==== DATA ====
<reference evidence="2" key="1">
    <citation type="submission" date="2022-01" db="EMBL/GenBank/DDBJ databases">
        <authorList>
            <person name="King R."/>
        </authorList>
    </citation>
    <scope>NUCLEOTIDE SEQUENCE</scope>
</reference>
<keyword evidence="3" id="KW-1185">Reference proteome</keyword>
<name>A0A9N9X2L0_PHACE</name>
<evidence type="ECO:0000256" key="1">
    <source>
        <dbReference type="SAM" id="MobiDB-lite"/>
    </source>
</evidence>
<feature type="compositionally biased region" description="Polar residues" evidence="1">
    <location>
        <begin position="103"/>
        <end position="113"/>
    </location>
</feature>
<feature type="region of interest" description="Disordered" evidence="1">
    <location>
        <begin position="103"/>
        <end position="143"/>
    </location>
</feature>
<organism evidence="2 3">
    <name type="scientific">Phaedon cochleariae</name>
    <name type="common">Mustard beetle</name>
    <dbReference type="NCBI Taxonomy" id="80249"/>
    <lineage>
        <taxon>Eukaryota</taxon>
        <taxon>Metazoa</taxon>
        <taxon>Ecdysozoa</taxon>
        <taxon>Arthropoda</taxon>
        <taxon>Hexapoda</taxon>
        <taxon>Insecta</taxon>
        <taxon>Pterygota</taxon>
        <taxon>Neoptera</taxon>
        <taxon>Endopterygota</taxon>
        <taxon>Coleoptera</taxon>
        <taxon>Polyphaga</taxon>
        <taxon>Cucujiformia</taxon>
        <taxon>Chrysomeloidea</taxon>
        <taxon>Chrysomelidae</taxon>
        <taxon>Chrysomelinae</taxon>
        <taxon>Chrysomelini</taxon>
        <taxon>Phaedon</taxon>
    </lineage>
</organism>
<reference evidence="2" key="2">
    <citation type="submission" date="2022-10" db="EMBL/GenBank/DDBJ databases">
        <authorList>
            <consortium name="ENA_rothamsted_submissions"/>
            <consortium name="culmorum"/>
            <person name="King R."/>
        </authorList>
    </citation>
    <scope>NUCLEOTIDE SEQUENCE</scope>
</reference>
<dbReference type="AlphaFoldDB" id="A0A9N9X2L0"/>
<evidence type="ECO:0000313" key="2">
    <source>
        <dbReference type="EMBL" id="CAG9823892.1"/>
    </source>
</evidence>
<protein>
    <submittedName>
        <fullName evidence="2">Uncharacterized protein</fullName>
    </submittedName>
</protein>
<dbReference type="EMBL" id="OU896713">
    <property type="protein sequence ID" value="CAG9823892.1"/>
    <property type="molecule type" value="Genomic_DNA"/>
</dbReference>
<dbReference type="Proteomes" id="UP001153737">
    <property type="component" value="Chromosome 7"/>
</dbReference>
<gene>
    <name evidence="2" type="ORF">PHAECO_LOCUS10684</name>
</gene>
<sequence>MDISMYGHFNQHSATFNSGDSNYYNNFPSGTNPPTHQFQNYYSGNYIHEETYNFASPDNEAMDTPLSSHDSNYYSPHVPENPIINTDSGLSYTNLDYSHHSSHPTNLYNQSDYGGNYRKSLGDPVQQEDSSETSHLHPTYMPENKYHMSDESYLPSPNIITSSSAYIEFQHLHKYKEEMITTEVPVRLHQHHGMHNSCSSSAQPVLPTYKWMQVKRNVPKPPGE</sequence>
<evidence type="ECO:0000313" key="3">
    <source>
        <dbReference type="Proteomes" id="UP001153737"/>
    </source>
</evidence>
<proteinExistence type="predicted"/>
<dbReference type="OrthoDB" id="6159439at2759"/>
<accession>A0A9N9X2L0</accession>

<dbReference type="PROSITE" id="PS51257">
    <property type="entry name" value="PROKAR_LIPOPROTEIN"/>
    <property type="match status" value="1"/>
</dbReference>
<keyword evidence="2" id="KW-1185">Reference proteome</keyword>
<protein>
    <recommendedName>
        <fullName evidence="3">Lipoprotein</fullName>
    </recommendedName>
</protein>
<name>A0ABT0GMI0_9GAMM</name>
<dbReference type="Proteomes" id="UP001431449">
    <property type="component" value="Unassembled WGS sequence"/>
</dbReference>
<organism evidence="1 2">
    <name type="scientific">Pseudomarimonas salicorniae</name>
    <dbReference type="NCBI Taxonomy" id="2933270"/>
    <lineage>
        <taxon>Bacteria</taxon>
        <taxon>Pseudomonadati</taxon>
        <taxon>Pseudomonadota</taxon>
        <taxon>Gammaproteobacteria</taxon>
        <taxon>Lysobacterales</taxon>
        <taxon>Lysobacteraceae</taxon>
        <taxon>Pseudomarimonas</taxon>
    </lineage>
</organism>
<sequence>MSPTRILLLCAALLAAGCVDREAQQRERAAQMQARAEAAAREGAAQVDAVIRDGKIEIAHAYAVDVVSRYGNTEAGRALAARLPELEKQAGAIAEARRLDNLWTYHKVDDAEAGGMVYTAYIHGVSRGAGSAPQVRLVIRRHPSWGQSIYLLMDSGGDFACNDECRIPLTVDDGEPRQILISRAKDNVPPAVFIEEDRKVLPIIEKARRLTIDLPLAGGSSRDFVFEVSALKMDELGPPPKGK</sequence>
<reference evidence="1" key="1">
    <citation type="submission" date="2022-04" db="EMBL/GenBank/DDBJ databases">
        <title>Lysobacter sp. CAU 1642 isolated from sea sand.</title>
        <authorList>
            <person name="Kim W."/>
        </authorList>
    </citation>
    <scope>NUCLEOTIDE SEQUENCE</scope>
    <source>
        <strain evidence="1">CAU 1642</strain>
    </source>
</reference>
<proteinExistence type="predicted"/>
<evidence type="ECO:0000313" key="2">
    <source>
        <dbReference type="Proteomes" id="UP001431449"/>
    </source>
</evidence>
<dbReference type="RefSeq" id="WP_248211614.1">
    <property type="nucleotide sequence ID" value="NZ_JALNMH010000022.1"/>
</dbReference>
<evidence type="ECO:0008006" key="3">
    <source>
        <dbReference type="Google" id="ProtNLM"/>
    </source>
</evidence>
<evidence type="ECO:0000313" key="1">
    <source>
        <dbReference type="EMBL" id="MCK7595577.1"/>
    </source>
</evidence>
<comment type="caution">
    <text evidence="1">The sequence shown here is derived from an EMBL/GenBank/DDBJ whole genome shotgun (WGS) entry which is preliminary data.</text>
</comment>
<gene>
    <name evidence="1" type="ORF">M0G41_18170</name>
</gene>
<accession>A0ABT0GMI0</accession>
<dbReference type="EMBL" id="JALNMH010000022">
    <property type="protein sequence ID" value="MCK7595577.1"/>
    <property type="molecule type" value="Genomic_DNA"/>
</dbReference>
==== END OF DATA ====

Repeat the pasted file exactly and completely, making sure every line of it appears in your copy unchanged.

<reference evidence="2" key="1">
    <citation type="submission" date="2022-01" db="EMBL/GenBank/DDBJ databases">
        <authorList>
            <person name="King R."/>
        </authorList>
    </citation>
    <scope>NUCLEOTIDE SEQUENCE</scope>
</reference>
<keyword evidence="3" id="KW-1185">Reference proteome</keyword>
<name>A0A9N9X2L0_PHACE</name>
<evidence type="ECO:0000256" key="1">
    <source>
        <dbReference type="SAM" id="MobiDB-lite"/>
    </source>
</evidence>
<feature type="compositionally biased region" description="Polar residues" evidence="1">
    <location>
        <begin position="103"/>
        <end position="113"/>
    </location>
</feature>
<feature type="region of interest" description="Disordered" evidence="1">
    <location>
        <begin position="103"/>
        <end position="143"/>
    </location>
</feature>
<organism evidence="2 3">
    <name type="scientific">Phaedon cochleariae</name>
    <name type="common">Mustard beetle</name>
    <dbReference type="NCBI Taxonomy" id="80249"/>
    <lineage>
        <taxon>Eukaryota</taxon>
        <taxon>Metazoa</taxon>
        <taxon>Ecdysozoa</taxon>
        <taxon>Arthropoda</taxon>
        <taxon>Hexapoda</taxon>
        <taxon>Insecta</taxon>
        <taxon>Pterygota</taxon>
        <taxon>Neoptera</taxon>
        <taxon>Endopterygota</taxon>
        <taxon>Coleoptera</taxon>
        <taxon>Polyphaga</taxon>
        <taxon>Cucujiformia</taxon>
        <taxon>Chrysomeloidea</taxon>
        <taxon>Chrysomelidae</taxon>
        <taxon>Chrysomelinae</taxon>
        <taxon>Chrysomelini</taxon>
        <taxon>Phaedon</taxon>
    </lineage>
</organism>
<reference evidence="2" key="2">
    <citation type="submission" date="2022-10" db="EMBL/GenBank/DDBJ databases">
        <authorList>
            <consortium name="ENA_rothamsted_submissions"/>
            <consortium name="culmorum"/>
            <person name="King R."/>
        </authorList>
    </citation>
    <scope>NUCLEOTIDE SEQUENCE</scope>
</reference>
<dbReference type="AlphaFoldDB" id="A0A9N9X2L0"/>
<evidence type="ECO:0000313" key="2">
    <source>
        <dbReference type="EMBL" id="CAG9823892.1"/>
    </source>
</evidence>
<protein>
    <submittedName>
        <fullName evidence="2">Uncharacterized protein</fullName>
    </submittedName>
</protein>
<dbReference type="EMBL" id="OU896713">
    <property type="protein sequence ID" value="CAG9823892.1"/>
    <property type="molecule type" value="Genomic_DNA"/>
</dbReference>
<dbReference type="Proteomes" id="UP001153737">
    <property type="component" value="Chromosome 7"/>
</dbReference>
<gene>
    <name evidence="2" type="ORF">PHAECO_LOCUS10684</name>
</gene>
<sequence>MDISMYGHFNQHSATFNSGDSNYYNNFPSGTNPPTHQFQNYYSGNYIHEETYNFASPDNEAMDTPLSSHDSNYYSPHVPENPIINTDSGLSYTNLDYSHHSSHPTNLYNQSDYGGNYRKSLGDPVQQEDSSETSHLHPTYMPENKYHMSDESYLPSPNIITSSSAYIEFQHLHKYKEEMITTEVPVRLHQHHGMHNSCSSSAQPVLPTYKWMQVKRNVPKPPGE</sequence>
<evidence type="ECO:0000313" key="3">
    <source>
        <dbReference type="Proteomes" id="UP001153737"/>
    </source>
</evidence>
<proteinExistence type="predicted"/>
<dbReference type="OrthoDB" id="6159439at2759"/>
<accession>A0A9N9X2L0</accession>

<dbReference type="PROSITE" id="PS51257">
    <property type="entry name" value="PROKAR_LIPOPROTEIN"/>
    <property type="match status" value="1"/>
</dbReference>
<keyword evidence="2" id="KW-1185">Reference proteome</keyword>
<protein>
    <recommendedName>
        <fullName evidence="3">Lipoprotein</fullName>
    </recommendedName>
</protein>
<name>A0ABT0GMI0_9GAMM</name>
<dbReference type="Proteomes" id="UP001431449">
    <property type="component" value="Unassembled WGS sequence"/>
</dbReference>
<organism evidence="1 2">
    <name type="scientific">Pseudomarimonas salicorniae</name>
    <dbReference type="NCBI Taxonomy" id="2933270"/>
    <lineage>
        <taxon>Bacteria</taxon>
        <taxon>Pseudomonadati</taxon>
        <taxon>Pseudomonadota</taxon>
        <taxon>Gammaproteobacteria</taxon>
        <taxon>Lysobacterales</taxon>
        <taxon>Lysobacteraceae</taxon>
        <taxon>Pseudomarimonas</taxon>
    </lineage>
</organism>
<sequence>MSPTRILLLCAALLAAGCVDREAQQRERAAQMQARAEAAAREGAAQVDAVIRDGKIEIAHAYAVDVVSRYGNTEAGRALAARLPELEKQAGAIAEARRLDNLWTYHKVDDAEAGGMVYTAYIHGVSRGAGSAPQVRLVIRRHPSWGQSIYLLMDSGGDFACNDECRIPLTVDDGEPRQILISRAKDNVPPAVFIEEDRKVLPIIEKARRLTIDLPLAGGSSRDFVFEVSALKMDELGPPPKGK</sequence>
<reference evidence="1" key="1">
    <citation type="submission" date="2022-04" db="EMBL/GenBank/DDBJ databases">
        <title>Lysobacter sp. CAU 1642 isolated from sea sand.</title>
        <authorList>
            <person name="Kim W."/>
        </authorList>
    </citation>
    <scope>NUCLEOTIDE SEQUENCE</scope>
    <source>
        <strain evidence="1">CAU 1642</strain>
    </source>
</reference>
<proteinExistence type="predicted"/>
<evidence type="ECO:0000313" key="2">
    <source>
        <dbReference type="Proteomes" id="UP001431449"/>
    </source>
</evidence>
<dbReference type="RefSeq" id="WP_248211614.1">
    <property type="nucleotide sequence ID" value="NZ_JALNMH010000022.1"/>
</dbReference>
<evidence type="ECO:0008006" key="3">
    <source>
        <dbReference type="Google" id="ProtNLM"/>
    </source>
</evidence>
<evidence type="ECO:0000313" key="1">
    <source>
        <dbReference type="EMBL" id="MCK7595577.1"/>
    </source>
</evidence>
<comment type="caution">
    <text evidence="1">The sequence shown here is derived from an EMBL/GenBank/DDBJ whole genome shotgun (WGS) entry which is preliminary data.</text>
</comment>
<gene>
    <name evidence="1" type="ORF">M0G41_18170</name>
</gene>
<accession>A0ABT0GMI0</accession>
<dbReference type="EMBL" id="JALNMH010000022">
    <property type="protein sequence ID" value="MCK7595577.1"/>
    <property type="molecule type" value="Genomic_DNA"/>
</dbReference>